Solutions to “Free” vs “Paid” Debate About Online Video

Our friends at ReelSEO revealed the Pew data showing viewer’s surprising willingness to pay for online-video content. Until recently, I’ve been nervous about the notion of any subscription or pay-per-view model because it’s likely a “deal killer” for most viewers watching amateur creators. Sure I’ll pay to license/buy The Guild or Dr. Horrible, but less so for vloggers and amateurs (love ya, Charles Trippy, but “Internet Killed Television” is working quite well as free).

I’ve long maintained that the marketplace depended on advertising revenue since YouTube viewers are accustomed to free content. I believe the vast majority would protest a fee-based model — whether a token “pay-per-view” or modest subscription charge. Still, some would pay to avoid ads and access “extras.” But let’s try to avoid the dreaded but inevitable “one-two-punch” models ($7.99 Hulu plus– where the “plus” stands for ads) that subject viewers to both a subscription and advertisements. I’m still sometimes perplexed why I pay for CableTV and get subjected to advertisements. Then again, it worked with magazine subscriptions.

Note: this post is me sculpting fog, and is subject to errors in logic. I hope you’ll comment so we viewers (and advertisers) can “crowd source” a solution.

Paywall of Doom (click for source)

A solution to the free vs. paid debate can be simple to the viewer, but certainly has nuances. The trick is that the model can’t be black or white, or binary. We need to provide viewers with options based on the proven success of “freemium” in software. “Freemium” refers to a trial version with limited functionality that is free, coupled with a paid premium offering (usually offering more stuff we value) that sustains the provider’s economic needs. This differs from the loathed “paywall” model that suddenly restricts content access to paying subscribers, a model that would certainly flop in the democratic and entitlement era of YouTube. Here’s what I propose:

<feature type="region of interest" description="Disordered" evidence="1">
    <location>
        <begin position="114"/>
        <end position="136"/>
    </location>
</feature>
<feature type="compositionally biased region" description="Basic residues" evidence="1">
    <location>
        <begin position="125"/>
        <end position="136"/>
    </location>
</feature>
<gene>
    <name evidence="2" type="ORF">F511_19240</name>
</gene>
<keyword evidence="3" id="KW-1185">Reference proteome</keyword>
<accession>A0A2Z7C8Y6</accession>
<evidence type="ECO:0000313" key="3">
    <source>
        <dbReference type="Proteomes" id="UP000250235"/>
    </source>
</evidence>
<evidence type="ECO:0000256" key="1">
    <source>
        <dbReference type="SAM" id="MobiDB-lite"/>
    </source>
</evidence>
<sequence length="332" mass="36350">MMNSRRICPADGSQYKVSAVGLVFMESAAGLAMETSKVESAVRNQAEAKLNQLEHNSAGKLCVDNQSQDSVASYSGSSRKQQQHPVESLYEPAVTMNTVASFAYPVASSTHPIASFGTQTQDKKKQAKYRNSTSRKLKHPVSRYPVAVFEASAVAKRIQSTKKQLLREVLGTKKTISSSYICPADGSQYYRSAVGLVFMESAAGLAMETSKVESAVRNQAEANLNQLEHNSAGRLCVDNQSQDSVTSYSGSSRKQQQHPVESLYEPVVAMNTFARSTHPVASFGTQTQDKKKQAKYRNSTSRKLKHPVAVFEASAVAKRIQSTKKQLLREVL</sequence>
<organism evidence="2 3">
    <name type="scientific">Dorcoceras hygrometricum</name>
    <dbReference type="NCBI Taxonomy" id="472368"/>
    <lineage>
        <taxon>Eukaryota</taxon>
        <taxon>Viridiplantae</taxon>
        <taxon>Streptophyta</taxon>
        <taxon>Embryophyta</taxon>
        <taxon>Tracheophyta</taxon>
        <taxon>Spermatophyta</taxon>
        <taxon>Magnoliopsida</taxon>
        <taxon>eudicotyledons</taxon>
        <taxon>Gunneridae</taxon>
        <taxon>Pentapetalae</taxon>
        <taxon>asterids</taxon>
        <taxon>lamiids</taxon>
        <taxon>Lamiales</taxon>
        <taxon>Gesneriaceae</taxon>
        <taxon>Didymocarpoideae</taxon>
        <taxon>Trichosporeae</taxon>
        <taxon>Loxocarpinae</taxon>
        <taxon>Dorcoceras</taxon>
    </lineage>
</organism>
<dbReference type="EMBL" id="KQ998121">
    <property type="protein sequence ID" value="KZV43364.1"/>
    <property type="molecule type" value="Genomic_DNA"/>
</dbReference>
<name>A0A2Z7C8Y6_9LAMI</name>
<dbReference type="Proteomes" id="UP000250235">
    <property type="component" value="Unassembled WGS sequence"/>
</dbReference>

1. FREE CONTINUES: Maintain free content for everyone with pre-rolls, Invids, banners, and Ding-Dong Fat Mamas (I made that last one up, but it’s not far from real terms like “takeovers” and “Fat Boys“).
  2. PAY MODEST FEE TO ENJOY “AD-FREE” VIEWING: If the ads become intrusive, the viewer could chose to “opt out” 0f ads by paying a token fee (but volatile and difficult to preemptively set). A small fee today could easily offset the majority of paltry per-view payments that YouTube and the Partners receive from advertisers. The ad prices are now artificially low since the medium is new, and the media market hasn’t yet realized video’s impact. The problem, of course, is that fee is based on the advertisers perceived value of the particular audience. But common… if CableTV figured it out, so too should Google.
  3. VIEWERS SUBSCRIBE BY VOLUME?: It would be difficult to offer a “subscription” fee at a channel-by-channel level. So this might better work as a comprehensive volume-based subscription. I imagine few Partners would have much luck creating an individual channel paywall. I’m one of a growing number of viewers, however, who would rather pay a few pennies for preroll-free videos and temporary “advertising immunity”… Those repetitive, unstoppable prerolls are what I find especially intrusive. In a great act of hypocrisy, I reluctantly subject my viewers to them because they’re far more profitable than InVid ads or penny-auction surrounding banners. To keep the solution fair, the user might purchase a bulk number of ad-free views in a beta (sufficient for a month’s worth of views, for instance) and continue if they wish.
  4. PAYWALL WITH EXTRAS: Another model, albiet more complex, would offer subscribers additional “value adds” such as higher quality content, earlier release dates, or “extras.” This undertaking would depend on the percentage of the audience that would be willing to pay, and that segment that would certainly be small at first (thus decreasing creator motivation to produce extras). While I can’t envision more than 5 percent of YouTube viewers currently opting to pay, it might qualify them as “super viewers,” and I’d expect most YouTube Partners and YouTube to find ways to reward them fairly as VIPs.

The reason YouTube and other platforms ought to experiment with these models is that this: The noble attempt to earn money to encourage more creators and generate site profitability is, I believe, beginning to create “audience fatigue.” These ads are, currently, generating only a fraction of what preroll ads are likely worth. They’re also diminishing in value to brands if the frequency gets excessive per viewer. So I encourage YouTube or a smaller site to conduct a trial with viewers — giving them a choice, and ensuring that the “holdouts” don’t feel unfairly deprived (for instance by having their video quality diminished from what they’ve grown accustomed).

A few tips, since this hasn’t been with success in web video yet (for some valid reasons):